‘A chilling tale that challenges the distinction between genius and madness, discovery and cruelty, man and beast.’
This tagline was my only prior introduction of the story of Dr Moreau, and it is safe to say that upon leaving the theatre this promise was delivered; although describing this production as ‘chilling’ is putting it mildly.
The National University Theatre Society’s production of H.G. Wells’ classic novel ‘The Island of Dr Moreau’, directed by Georgia-Cate Westcott and produced by Lily Iervasi, was equal parts chaotic, thought-provoking, terrifying and engaging.
The story follows Edward Prendick who, after a shipwreck, is left on a mysterious island where Dr Moreau and his assistant Montgomery perform gruesome experiments on the local fauna. Various questions of morality follow.
The performances of the three leads, Synan Chohan as Doctor Moreau, Eamon Dunphy as Edward Prendick and Kaivu Suvarna as Montgomery were wonderful. Furthermore, every moan and yell from the excellent ensemble of animal/humans was keenly felt by each audience member.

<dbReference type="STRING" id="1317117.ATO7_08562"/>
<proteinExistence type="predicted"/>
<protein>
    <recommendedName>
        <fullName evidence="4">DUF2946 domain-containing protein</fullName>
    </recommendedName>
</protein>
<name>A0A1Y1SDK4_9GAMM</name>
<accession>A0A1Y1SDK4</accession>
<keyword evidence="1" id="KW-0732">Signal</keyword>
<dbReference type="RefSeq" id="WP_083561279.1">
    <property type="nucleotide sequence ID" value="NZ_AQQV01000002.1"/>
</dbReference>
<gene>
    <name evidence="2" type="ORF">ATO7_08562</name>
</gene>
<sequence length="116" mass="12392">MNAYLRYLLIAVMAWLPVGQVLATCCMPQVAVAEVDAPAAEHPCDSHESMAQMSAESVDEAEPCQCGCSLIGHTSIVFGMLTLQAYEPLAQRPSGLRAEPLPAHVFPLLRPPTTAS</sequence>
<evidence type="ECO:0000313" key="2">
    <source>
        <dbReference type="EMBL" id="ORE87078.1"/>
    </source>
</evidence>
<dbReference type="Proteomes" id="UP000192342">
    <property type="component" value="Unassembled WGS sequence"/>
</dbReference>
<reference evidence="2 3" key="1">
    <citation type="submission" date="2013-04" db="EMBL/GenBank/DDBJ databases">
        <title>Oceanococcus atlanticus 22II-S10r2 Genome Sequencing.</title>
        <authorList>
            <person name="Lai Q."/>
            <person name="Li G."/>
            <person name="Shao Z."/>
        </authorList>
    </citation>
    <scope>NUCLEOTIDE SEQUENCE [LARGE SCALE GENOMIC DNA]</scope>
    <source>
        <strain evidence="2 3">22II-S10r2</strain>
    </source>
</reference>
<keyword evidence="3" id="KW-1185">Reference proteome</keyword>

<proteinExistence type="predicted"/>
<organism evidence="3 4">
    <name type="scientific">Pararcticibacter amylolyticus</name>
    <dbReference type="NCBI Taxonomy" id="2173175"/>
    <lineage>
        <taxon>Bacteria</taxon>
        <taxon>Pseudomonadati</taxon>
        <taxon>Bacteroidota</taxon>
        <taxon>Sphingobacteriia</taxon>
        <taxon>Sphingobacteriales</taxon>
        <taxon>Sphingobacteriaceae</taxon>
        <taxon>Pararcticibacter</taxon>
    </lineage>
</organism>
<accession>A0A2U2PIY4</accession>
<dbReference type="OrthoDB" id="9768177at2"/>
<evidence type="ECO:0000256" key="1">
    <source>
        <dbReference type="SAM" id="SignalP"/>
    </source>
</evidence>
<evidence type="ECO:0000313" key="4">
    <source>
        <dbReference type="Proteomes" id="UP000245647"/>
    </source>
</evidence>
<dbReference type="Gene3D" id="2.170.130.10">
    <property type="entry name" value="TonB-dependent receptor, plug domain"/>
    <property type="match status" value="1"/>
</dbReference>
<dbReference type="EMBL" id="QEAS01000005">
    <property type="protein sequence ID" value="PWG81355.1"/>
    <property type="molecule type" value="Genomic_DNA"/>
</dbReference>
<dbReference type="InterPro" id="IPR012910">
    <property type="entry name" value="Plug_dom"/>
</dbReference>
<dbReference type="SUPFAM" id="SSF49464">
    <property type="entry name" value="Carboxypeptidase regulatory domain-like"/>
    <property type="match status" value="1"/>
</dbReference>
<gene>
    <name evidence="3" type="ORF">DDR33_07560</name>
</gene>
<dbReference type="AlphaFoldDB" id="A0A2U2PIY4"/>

Clever utilisation of limited staging, costume, sound and lighting created a world with depth and feeling. The rotating stage and props were masterfully used to signify various scenery changes. Sound effects varying from a heartbeat to ocean waves worked well in building tension and scenery.
While this production was rough around the edges, I could feel that the audience took some pleasure in the chaos that was unfolding on stage: it was simultaneously a visceral and intellectual experience. I would unreservedly recommend this production to anyone looking for an interesting and unusual night at the theatre.
While you won’t be quite sure what you just witnessed as you leave, I can guarantee an exhilarating and overall enjoyable experience.
‘The Island of Dr Moreau’ is on at Theatre Three until Saturday 23 September. Tickets are still available via the link on the Facebook event page.